During a recent tour at CAMH, a young student shouted “James Brown!” Their joyous response prompted a clarion call as their peers recognized other earth-shaking culture makers—Sun Ra, André 3000, Kanye—who together signaled this is our place!
For that group of students, and so many others, our current exhibition, The Dirty South, is both a call home and a response to the global challenges we face. CAMH is thrilled to present The Dirty South: Contemporary Art, Material Culture, and the Sonic Impulse, curated by Valerie Cassel Oliver, the Sydney and Frances Lewis Family Curator of Modern and Contemporary Art at the Virginia Museum of Fine Arts, and organized for CAMH by our Assistant Curator Patricia Restrepo.
As you’ll see, this is an expansive exhibition, in fact it’s the largest CAMH has presented since we opened this building 49 years ago. For this triumph, credit goes to our extraordinary team who each bring passion, care, and joy to the Museum, and to your experience of contemporary art at CAMH.
The exhibition is meaningful for CAMH as it represents a return home for Valerie Cassel Oliver, who served as CAMH’s Senior Curator for nearly 17 years, and who began research towards this exhibition during her tenure here. For those who follow Valerie’s work, you’ll see immediate hallmarks of her virtuosity, yet I believe this exhibition is singularly powerful. Stretching over 100 years and encompassing major themes of Black life in the South, it presents what we’ve lost and gained, and how we might find hope across the deepest fault lines of our society. This exhibition brings us urgently to the present, and I believe shows us how to live in an increasingly fraught world.
12 of the artists in this show are from Texas—John Biggers, Mel Chin, Jamal Cyrus, Nathaniel Donnett, Melvin Edwards, Robert Hodge, Earlie Hudnall, Jr., El Franco Lee II, Jason Moran, Robert Pruitt, Deborah Roberts, and Kaneem Smith—each of whom enliven and animate this state. Donnett, whose work greets you as you walk in the Museum recently posted, “The Dirty South goes far and deep back into the future.”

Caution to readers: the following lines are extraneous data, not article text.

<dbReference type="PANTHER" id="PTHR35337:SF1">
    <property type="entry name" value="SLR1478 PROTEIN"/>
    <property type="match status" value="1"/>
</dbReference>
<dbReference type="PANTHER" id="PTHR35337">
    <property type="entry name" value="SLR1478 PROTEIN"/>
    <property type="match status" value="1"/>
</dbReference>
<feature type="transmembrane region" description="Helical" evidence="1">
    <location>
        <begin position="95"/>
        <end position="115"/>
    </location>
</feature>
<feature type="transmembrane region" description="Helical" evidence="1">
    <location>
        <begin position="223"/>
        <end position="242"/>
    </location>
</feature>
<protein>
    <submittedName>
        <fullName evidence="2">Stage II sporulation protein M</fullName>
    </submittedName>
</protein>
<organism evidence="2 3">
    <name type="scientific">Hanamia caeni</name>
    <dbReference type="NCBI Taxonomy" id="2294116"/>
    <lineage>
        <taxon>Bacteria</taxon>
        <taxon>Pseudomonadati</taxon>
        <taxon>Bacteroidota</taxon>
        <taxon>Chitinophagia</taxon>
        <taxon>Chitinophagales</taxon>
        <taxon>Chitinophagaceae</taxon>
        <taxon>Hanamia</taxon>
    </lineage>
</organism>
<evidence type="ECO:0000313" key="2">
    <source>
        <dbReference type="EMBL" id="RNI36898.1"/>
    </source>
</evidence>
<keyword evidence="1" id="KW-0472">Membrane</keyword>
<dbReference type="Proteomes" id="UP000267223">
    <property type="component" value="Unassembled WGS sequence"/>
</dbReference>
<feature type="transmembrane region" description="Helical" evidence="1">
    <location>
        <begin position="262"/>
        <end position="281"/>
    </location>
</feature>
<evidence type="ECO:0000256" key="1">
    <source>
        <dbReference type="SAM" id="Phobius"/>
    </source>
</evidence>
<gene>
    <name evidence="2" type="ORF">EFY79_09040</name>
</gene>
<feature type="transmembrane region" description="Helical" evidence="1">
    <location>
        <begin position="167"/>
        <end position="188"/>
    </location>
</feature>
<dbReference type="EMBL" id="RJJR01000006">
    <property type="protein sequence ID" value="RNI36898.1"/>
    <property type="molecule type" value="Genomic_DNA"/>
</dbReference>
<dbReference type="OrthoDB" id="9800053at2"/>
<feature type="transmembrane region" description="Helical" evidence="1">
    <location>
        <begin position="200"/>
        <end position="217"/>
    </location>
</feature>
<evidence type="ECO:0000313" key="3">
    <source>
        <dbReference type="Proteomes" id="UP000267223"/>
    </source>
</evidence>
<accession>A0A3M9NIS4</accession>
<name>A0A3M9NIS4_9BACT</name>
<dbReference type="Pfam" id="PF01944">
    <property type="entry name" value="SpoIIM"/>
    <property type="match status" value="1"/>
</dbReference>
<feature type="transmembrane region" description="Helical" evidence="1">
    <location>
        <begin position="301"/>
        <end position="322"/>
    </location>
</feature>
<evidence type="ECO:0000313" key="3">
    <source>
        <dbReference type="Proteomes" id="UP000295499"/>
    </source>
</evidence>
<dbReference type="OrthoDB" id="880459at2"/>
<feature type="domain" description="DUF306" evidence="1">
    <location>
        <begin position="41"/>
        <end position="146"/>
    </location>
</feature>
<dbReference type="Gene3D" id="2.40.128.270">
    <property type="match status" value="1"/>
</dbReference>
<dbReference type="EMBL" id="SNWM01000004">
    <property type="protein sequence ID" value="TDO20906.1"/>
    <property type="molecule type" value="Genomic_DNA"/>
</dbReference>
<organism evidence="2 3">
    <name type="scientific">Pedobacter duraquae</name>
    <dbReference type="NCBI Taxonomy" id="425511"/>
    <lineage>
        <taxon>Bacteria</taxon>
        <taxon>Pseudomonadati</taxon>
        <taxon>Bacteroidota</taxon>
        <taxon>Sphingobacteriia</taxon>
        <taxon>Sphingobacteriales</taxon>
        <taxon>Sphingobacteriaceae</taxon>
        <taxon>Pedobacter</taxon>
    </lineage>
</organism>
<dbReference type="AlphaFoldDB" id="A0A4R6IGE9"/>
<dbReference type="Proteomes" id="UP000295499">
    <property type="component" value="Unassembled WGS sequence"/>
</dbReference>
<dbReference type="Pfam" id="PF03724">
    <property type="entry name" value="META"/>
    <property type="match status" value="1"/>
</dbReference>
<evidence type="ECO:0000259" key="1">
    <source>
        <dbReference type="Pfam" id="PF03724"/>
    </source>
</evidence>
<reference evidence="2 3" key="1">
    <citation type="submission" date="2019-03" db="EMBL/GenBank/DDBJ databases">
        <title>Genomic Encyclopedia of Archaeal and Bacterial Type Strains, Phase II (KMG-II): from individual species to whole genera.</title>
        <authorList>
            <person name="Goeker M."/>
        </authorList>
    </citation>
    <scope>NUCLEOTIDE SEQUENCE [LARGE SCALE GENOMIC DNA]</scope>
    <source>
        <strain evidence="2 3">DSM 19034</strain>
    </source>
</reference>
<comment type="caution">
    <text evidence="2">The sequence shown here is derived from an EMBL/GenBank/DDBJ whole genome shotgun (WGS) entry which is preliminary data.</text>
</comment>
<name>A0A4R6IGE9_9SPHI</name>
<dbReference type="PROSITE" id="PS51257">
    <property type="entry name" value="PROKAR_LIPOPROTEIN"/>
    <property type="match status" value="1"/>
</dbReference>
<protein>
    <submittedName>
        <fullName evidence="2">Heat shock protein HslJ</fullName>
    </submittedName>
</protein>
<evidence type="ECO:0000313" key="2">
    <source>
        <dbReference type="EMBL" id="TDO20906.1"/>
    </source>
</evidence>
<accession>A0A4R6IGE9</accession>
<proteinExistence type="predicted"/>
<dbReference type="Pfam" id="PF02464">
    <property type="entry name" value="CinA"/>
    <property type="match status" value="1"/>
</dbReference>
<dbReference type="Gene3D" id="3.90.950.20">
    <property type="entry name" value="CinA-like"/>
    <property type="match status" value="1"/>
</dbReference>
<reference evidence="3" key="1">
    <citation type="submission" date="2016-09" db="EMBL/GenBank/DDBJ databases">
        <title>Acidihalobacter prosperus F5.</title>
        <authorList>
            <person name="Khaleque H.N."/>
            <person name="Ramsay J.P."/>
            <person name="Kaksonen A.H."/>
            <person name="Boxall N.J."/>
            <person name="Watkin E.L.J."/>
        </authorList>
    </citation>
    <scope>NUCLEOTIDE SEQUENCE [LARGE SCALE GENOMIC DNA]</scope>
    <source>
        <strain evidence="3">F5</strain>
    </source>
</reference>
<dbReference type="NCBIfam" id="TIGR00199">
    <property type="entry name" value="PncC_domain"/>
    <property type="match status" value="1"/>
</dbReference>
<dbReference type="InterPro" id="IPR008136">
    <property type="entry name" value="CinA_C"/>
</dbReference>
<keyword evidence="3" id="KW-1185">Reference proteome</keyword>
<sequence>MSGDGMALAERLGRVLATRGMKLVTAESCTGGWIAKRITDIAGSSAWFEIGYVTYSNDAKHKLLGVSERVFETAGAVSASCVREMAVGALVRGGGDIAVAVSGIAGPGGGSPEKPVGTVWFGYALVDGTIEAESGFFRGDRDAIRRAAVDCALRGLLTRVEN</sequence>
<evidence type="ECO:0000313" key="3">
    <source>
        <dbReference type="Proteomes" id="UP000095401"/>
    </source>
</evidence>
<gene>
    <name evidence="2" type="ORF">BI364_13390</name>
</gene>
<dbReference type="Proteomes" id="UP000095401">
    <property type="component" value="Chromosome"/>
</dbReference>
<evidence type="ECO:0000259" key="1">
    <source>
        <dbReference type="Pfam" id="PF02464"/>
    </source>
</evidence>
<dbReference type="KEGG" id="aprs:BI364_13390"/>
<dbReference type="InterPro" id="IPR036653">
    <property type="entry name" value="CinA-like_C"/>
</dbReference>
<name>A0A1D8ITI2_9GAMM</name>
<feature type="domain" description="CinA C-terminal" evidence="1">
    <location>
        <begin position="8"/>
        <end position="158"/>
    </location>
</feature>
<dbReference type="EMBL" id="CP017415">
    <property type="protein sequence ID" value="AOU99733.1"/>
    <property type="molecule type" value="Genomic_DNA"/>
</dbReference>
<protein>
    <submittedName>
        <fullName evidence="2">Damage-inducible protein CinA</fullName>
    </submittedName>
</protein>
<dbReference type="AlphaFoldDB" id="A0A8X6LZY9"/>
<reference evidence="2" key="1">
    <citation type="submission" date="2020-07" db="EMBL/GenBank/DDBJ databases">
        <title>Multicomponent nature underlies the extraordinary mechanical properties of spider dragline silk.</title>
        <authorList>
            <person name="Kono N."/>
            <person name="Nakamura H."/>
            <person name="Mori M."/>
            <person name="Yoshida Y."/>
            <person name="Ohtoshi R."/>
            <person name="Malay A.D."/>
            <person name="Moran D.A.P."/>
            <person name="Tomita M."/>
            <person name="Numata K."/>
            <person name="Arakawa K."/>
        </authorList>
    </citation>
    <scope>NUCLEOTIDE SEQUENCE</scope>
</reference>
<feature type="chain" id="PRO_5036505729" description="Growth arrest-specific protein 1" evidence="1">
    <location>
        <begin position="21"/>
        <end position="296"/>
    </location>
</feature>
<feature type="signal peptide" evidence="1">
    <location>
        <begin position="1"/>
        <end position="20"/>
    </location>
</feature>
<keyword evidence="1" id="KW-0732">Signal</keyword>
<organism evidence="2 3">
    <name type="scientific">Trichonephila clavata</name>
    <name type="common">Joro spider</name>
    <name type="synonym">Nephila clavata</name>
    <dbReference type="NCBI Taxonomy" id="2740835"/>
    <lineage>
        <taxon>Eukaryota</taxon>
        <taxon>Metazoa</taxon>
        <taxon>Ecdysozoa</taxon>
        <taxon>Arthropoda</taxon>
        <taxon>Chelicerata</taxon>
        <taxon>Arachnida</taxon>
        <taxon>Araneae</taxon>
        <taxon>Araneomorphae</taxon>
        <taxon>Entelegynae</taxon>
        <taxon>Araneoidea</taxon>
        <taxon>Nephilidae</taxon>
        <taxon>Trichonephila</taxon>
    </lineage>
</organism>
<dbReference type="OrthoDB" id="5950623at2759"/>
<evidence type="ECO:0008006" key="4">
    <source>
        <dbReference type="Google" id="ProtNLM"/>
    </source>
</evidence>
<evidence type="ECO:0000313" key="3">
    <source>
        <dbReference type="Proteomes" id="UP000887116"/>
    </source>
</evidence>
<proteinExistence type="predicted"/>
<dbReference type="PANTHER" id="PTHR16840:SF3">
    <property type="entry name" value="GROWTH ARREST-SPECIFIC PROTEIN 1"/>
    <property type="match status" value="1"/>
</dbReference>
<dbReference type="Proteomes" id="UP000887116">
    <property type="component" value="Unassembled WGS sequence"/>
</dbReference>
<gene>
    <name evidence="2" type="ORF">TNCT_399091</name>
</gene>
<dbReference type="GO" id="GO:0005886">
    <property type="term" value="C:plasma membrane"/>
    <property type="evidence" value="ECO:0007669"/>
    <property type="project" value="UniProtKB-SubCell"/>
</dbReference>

That kind of presence—both bearing history, and optimistically leaning ahead, seems to perfectly encapsulate our place in the world. CAMH is known as a place of firsts—a place where artists invent the future—and it is also a place where we can each learn to look, to see, and to listen closely to artists for their essential insights into the world.
As CAMH approaches our 75th year, even as we can look back at the ground CAMH has forged, our actual charge as a non-collecting Museum is to be present, and to chart an adventurous and fearless path forward.
Today, CAMH continues to craft a vision rooted in both care for our community and moving ambitiously beyond our walls. In this moment of reinvention, it is because of our remarkable team and your support that we can stake new ground.
We hope that all who experience The Dirty South, and other CAMH programs, leave their experience with a greater belief in artists, in the future of our city, and in the ecstatic potential of contemporary art. At the core of these beliefs is trust in artists. Thank you for all you bring to the CAMH community—we create this place together, with artists and with our community.